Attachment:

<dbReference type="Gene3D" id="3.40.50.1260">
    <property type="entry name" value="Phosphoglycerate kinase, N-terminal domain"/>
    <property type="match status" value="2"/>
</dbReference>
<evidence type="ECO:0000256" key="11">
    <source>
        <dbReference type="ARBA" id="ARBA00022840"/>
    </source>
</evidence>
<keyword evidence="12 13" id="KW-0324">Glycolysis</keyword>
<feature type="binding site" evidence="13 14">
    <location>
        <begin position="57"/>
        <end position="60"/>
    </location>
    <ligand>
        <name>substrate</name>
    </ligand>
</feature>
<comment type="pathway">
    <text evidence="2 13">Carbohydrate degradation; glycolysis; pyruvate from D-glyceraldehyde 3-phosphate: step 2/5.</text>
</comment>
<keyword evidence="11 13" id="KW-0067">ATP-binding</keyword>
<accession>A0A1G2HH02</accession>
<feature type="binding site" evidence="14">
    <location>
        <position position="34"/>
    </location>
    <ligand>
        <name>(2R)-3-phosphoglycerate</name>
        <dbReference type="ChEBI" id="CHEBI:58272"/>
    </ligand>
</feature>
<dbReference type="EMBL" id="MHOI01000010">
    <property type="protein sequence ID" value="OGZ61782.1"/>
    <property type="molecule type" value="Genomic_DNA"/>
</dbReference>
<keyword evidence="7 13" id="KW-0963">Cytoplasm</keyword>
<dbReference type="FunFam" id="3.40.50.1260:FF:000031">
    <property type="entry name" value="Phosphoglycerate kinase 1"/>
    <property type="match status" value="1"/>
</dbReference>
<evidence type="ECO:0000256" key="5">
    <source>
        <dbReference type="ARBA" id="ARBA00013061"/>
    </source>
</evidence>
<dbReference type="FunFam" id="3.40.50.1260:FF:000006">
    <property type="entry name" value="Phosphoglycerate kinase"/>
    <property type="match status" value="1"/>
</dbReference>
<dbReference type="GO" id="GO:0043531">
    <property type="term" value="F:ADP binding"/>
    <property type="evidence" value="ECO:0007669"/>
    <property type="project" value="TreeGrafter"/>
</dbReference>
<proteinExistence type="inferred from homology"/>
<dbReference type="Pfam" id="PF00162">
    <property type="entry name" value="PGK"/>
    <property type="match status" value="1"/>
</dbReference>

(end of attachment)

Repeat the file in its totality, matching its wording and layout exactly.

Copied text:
<dbReference type="Gene3D" id="3.40.50.1260">
    <property type="entry name" value="Phosphoglycerate kinase, N-terminal domain"/>
    <property type="match status" value="2"/>
</dbReference>
<evidence type="ECO:0000256" key="11">
    <source>
        <dbReference type="ARBA" id="ARBA00022840"/>
    </source>
</evidence>
<keyword evidence="12 13" id="KW-0324">Glycolysis</keyword>
<feature type="binding site" evidence="13 14">
    <location>
        <begin position="57"/>
        <end position="60"/>
    </location>
    <ligand>
        <name>substrate</name>
    </ligand>
</feature>
<comment type="pathway">
    <text evidence="2 13">Carbohydrate degradation; glycolysis; pyruvate from D-glyceraldehyde 3-phosphate: step 2/5.</text>
</comment>
<keyword evidence="11 13" id="KW-0067">ATP-binding</keyword>
<accession>A0A1G2HH02</accession>
<feature type="binding site" evidence="14">
    <location>
        <position position="34"/>
    </location>
    <ligand>
        <name>(2R)-3-phosphoglycerate</name>
        <dbReference type="ChEBI" id="CHEBI:58272"/>
    </ligand>
</feature>
<dbReference type="EMBL" id="MHOI01000010">
    <property type="protein sequence ID" value="OGZ61782.1"/>
    <property type="molecule type" value="Genomic_DNA"/>
</dbReference>
<keyword evidence="7 13" id="KW-0963">Cytoplasm</keyword>
<dbReference type="FunFam" id="3.40.50.1260:FF:000031">
    <property type="entry name" value="Phosphoglycerate kinase 1"/>
    <property type="match status" value="1"/>
</dbReference>
<evidence type="ECO:0000256" key="5">
    <source>
        <dbReference type="ARBA" id="ARBA00013061"/>
    </source>
</evidence>
<dbReference type="FunFam" id="3.40.50.1260:FF:000006">
    <property type="entry name" value="Phosphoglycerate kinase"/>
    <property type="match status" value="1"/>
</dbReference>
<dbReference type="GO" id="GO:0043531">
    <property type="term" value="F:ADP binding"/>
    <property type="evidence" value="ECO:0007669"/>
    <property type="project" value="TreeGrafter"/>
</dbReference>
<proteinExistence type="inferred from homology"/>
<dbReference type="Pfam" id="PF00162">
    <property type="entry name" value="PGK"/>
    <property type="match status" value="1"/>
</dbReference>